How to Train Your Bot: Best Practices in Managing and Measuring Bots
In 2017, bots are finally becoming widely seen, though rarely successful, in commercial deployments. Brands, in droves, are implementing AI and chatbot technologies in customer care operations. This chatbot revival, however, has unfortunate shades of the “virtual agents” of the 1990s, which were by all accounts (and I used many of them) a massive disappointment, with failure rates over 90%.
In this new “age of bots” (the third one by my count), brands need to adopt a different mindset. There are two keys to this: first, that bots are not magic, they are software, and need the same type of rigorous management that software makers and administrator use, or they will fail; and second, bots are just another agent, so they need to be treated, again, with the same type of comprehensive approach that contact centers use for agents.
Bots are software
All types of software (or, in fact, any technology) that are used at scale need to be managed. Just as servers, desktop PCs, mobile devices, enterprise software licenses and so on all proliferated, then were followed by management software to keep track of them, bots also require management.
But today, this is rarely the case. Bots spring up in all sorts of places, with no long-term strategy, no system to manage and monitor them, no disaster recovery, no backup plan, no fallback to humans, little or no beta testing, no version control — none of the things that turn technology from chaos into orderly systems. For bots to scale, that needs to change.
Bots are agents
Instead of overreaching and trying to make bots do more than they are capable of, they should be treated just like human agents in how they’re assigned responsibilities, deployed, managed, and measured in real time — which is, ironically, a foundational principle of AI deployment, but not being done enough in the chatbot space. In short, they should be treated like any other human agents in contact centers.
From the consumer perspective, a bot is just another agent employed to accomplish the same goals as a human would: answering questions, fixing issues, and being generally helpful. Customer care managers should adopt the same viewpoint. By analyzing closely, the use cases (the customer intents) where bots succeed or fail, managers can create workflows that assign bots those specific tasks, where they’ll have a high rate of success as well as higher CSAT scores.
It’s better for bots to do one thing well than attempt several things poorly. Sixty percent or higher of an agent’s responsibilities fall into the category of simpler, repetitive tasks that are suitable or highly suitable to be assumed by bots: chiefly the tedious work and routine tasks like linking to answers to FAQs, answering common queries in real time, and handling standard business processes.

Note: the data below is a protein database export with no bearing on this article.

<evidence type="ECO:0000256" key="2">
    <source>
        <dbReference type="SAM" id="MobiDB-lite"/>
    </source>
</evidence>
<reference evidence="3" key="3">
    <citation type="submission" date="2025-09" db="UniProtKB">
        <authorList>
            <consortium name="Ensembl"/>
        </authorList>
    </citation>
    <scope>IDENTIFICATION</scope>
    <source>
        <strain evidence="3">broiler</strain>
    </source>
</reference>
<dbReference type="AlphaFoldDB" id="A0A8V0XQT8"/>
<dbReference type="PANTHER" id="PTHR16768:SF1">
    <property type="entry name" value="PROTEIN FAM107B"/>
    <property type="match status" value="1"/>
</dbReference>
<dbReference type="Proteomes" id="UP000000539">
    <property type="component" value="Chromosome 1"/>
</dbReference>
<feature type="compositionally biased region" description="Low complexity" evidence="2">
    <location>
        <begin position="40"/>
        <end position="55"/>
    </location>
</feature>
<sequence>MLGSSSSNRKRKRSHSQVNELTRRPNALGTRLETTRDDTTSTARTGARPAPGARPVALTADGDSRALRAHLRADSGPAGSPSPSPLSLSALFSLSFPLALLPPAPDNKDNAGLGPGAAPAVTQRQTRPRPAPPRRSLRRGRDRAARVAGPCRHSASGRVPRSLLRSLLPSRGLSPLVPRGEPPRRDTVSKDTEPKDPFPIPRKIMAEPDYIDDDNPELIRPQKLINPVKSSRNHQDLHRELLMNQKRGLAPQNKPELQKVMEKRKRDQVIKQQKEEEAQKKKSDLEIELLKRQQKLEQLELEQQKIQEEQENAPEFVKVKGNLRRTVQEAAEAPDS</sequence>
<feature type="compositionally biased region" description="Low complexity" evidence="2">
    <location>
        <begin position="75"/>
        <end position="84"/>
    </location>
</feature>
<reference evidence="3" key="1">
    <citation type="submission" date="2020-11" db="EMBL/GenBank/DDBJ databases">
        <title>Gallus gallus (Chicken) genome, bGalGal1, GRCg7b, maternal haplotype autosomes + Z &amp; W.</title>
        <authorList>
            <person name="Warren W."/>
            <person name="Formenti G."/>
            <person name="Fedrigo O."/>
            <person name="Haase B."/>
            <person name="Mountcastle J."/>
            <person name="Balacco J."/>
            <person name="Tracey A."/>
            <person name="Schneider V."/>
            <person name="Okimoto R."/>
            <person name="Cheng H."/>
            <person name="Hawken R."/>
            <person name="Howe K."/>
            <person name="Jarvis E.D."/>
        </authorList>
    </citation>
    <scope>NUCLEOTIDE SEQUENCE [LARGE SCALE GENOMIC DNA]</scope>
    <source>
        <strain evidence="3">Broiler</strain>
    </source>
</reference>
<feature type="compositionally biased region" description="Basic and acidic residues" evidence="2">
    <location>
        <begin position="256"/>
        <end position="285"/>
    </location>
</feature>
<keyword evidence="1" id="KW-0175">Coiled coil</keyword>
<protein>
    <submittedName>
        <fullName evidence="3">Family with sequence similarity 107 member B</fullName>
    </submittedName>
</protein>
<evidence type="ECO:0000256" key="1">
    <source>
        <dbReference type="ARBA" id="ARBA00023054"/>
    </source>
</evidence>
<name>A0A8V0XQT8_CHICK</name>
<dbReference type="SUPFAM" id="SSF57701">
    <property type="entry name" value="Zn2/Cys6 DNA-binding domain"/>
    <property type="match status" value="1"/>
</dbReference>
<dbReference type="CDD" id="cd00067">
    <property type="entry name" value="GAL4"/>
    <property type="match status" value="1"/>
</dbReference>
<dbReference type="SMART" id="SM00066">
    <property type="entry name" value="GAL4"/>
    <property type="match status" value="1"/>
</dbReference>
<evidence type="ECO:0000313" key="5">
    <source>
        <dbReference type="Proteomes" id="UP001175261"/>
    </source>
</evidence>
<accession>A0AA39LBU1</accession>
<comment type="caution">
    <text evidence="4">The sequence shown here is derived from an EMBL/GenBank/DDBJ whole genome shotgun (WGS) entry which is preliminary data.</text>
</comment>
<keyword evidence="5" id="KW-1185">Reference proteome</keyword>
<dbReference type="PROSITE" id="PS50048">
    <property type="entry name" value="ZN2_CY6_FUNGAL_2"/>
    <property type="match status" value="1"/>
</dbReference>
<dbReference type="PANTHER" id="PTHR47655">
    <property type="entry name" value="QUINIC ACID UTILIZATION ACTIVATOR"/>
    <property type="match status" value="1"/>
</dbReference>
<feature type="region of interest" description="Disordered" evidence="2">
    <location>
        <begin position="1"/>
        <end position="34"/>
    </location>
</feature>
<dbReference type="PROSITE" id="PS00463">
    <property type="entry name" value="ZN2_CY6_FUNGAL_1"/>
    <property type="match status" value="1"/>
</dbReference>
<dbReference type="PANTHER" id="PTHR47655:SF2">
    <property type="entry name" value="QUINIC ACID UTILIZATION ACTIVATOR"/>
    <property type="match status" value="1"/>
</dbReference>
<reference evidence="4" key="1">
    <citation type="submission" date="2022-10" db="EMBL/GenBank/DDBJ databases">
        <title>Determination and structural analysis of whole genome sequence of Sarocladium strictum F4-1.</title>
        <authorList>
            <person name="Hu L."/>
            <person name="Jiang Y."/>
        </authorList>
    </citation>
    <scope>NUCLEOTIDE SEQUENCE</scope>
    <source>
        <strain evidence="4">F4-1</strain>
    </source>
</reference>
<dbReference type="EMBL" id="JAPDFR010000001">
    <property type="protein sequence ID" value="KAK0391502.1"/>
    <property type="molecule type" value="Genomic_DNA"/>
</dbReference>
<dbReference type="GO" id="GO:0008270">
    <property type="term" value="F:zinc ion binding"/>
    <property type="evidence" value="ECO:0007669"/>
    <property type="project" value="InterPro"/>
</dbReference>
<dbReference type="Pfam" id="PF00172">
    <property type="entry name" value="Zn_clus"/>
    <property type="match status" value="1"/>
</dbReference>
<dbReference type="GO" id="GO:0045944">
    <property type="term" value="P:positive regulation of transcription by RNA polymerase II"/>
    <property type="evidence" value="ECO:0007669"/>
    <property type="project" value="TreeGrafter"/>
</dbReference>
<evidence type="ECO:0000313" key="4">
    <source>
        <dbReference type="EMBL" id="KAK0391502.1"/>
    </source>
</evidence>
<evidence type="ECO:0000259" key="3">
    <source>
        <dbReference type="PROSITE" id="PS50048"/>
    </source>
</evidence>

Specialist bots are also more measurable; the more specific and granular a bot’s “job,” the easier it is to see whether it’s any good at it. You can measure which bots are succeeding at their given tasks, which need to be improved on, and which need to be replaced or decommissioned. Each specialist bot should be treated as any other agent, with detailed metrics, monitoring, and assistance if needed (a manager jumping into a conversation to help), to ensure consistently high quality.
Embrace the human-bot “Tango”
Bots need to be measured in real time to enlist assistance from human agents as needed. Technology today allows for the seamless transfer between human agents and bots if a conversation starts to head south. Though the technology powering bots is improving every day, they have their limitations in language and understanding, compassion, and abilities. There is no silver bullet bot that can handle everything, and humans are still needed. Evaluating a bot’s performance in real time lets you immediately intervene the moment human involvement is needed.
Train — or fire — your bot when needed
If a bot isn’t meeting expectations, it needs to be further “trained” or “fired,” just as a human agent would be. Managers can identify common metrics including confusion triggers, which cause a conversation to be escalated to a human agent; the number of steps to resolution, to limit consumer frustration; and a real-time sentiment analysis, such as CSAT or our own Meaningful Connection Score (MCS) technology, to trigger a handoff to a human agent, where warranted.
Look at humans and bots together
In customer service, there is nothing more frustrating than explaining a problem, then being handed to another care advisor…only to re-explain the whole problem again. Care organizations should look at both human and bot agents on a single platform so each is aware of what the other is doing.
The inability to escalate conversations to humans or outside of the platform is a frequent cause of pain to brands experimenting with bots. Consumers feel “dead-ended” when a bot couldn’t help, and they’re pushed to a totally separate channel to start over. It’s important to put in place the human-bot “tango” — passing a conversation back and forth between bot and human — necessary for effective interactions with consumers.
Though brands today can more confidently make their first forays with bots and AI, as modern technologies have improved significantly, broad adoption is not possible until this experimental “let’s try a bot and see what happens” phase is over. Until brands take a more comprehensive approach -- just as they do with managing software in their IT group, and managing agents in their contact centers -- there is the risk of another failure.
This post was originally published on MarTechAdvisor.com